After months during which the White House ignored liberals as it courted centrists to join the president’s signature cause, liberal lawmakers have finally attracted the administration’s attention. They, in turn, have to decide how far to press their case.
All summer, the White House deferred to Senator Max Baucus, the Democrat from Montana who heads the Senate Finance Committee, as he negotiated with two moderate Democrats and three Republicans. Their failure to agree on a bipartisan bill left the administration scrambling to pass an overhaul with Democratic votes alone.
And that has emboldened liberals like the 72-year-old Mr. Rockefeller, a West Virginia Democrat. He heads the health subcommittee of Mr. Baucus’s panel, and yet he was relegated to the sidelines as the so-called Gang of Six talked and talked. Senate liberals are now pushing for an overhaul fully on Democratic terms — legislation more like that in the House, where liberal Democrats dominate.
“I represent a state that really needs health care reform, and I want it to be good,” said Mr. Rockefeller, who came to West Virginia 45 years ago with the Vista program to teach in a mining town. “It doesn’t make me liberal,” he added. “I care. That’s the Vista volunteer in me. My passion has not diminished one bit since 1964.”
Compared with the Baucus bill, a liberal package would include more generous subsidies for working-class families and small businesses to buy coverage, The New York Times reports.
In the meantime, the tax, proposed as a way to help finance coverage of the uninsured, would be levied on insurance companies. But the senators said they worried that it would be passed on to individual policyholders, families and employers who buy insurance for their workers.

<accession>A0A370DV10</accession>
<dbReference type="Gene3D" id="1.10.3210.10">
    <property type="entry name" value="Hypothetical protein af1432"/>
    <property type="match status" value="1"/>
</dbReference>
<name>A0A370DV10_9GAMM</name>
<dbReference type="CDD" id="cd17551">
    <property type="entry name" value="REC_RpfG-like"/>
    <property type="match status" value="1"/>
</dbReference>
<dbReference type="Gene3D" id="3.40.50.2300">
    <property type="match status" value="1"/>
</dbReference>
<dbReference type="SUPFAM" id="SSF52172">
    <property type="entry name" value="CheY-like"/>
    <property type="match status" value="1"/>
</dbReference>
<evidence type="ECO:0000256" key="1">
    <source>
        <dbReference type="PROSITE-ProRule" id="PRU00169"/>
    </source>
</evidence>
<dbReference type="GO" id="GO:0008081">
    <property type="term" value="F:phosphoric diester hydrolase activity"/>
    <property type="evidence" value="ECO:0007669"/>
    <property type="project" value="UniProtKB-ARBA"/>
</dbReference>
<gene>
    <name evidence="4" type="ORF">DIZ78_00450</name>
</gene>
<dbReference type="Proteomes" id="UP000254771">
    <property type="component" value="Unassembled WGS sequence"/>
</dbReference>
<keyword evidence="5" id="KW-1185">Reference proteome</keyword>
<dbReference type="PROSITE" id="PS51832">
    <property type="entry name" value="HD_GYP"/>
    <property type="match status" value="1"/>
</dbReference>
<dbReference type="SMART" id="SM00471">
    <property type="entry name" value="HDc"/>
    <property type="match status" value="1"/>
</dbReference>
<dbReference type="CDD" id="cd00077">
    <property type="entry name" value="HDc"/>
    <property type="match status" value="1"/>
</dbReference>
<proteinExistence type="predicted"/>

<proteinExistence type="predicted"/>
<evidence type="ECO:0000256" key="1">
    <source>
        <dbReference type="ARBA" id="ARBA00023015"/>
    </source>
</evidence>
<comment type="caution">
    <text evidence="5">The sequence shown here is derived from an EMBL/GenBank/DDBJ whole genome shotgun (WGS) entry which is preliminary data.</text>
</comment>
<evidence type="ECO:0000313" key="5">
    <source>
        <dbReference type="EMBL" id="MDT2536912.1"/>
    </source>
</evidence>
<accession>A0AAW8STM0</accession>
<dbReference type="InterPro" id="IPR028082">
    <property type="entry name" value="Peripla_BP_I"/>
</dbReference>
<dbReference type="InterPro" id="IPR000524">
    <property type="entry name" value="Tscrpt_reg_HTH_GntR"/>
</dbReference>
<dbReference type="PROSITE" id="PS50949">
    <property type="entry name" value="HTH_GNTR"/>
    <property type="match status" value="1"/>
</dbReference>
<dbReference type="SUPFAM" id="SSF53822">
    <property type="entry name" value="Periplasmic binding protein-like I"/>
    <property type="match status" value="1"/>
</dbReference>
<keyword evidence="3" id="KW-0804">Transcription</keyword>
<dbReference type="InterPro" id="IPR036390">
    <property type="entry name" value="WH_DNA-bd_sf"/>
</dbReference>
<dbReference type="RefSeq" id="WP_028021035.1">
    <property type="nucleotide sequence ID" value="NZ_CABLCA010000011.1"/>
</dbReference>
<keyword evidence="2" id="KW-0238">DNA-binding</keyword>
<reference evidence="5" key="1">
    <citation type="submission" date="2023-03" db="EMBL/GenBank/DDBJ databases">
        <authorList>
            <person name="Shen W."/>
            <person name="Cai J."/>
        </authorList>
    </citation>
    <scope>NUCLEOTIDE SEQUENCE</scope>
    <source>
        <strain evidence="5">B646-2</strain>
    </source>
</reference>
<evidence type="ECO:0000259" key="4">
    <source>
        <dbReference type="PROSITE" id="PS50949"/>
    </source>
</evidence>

The tax is in a sweeping health care bill unveiled on Wednesday by the chairman of the Senate Finance Committee, Max Baucus, Democrat of Montana. It would raise $215 billion over 10 years, offsetting about one-quarter of the cost of the bill.
Many Democrats said they were also concerned that insurance would still be unaffordable to many middle-income people, even with tax credits and subsidies proposed by Mr. Baucus.
Senator Olympia J. Snowe, Republican of Maine, voiced the same concern. In an interview with The New York Times and CNBC, Ms. Snowe said that for her to support the bill, “there would have to be more subsidies” for low- and middle-income people and that she was trying to figure out how to pay for them.
Ms. Snowe said “the time has come” to pass comprehensive health legislation. But she added that it was important to get the policy and the details right, because they would affect every American, The New York Times reports.
It was also reported, Senator Max Baucus released his health care proposal, known as the chairman’s “mark.”
At first glance, the mark comes across as a victory for the private insurance industry, which is why it was promptly attacked as a sell-out by liberal pundits (see, for example, this).
But the health insurance industry may yet come to see it as a variant of winner’s curse — a term economists use to describe situations in which a winner regrets getting what he wished for.
To the industry’s relief, the plan does not call for the much-feared Medicare-like public health insurance option. It offers instead the fig-leaf of consumer-driven health insurance cooperatives that are to be established with some $6 billion in federal seed money, The New York Times reports.
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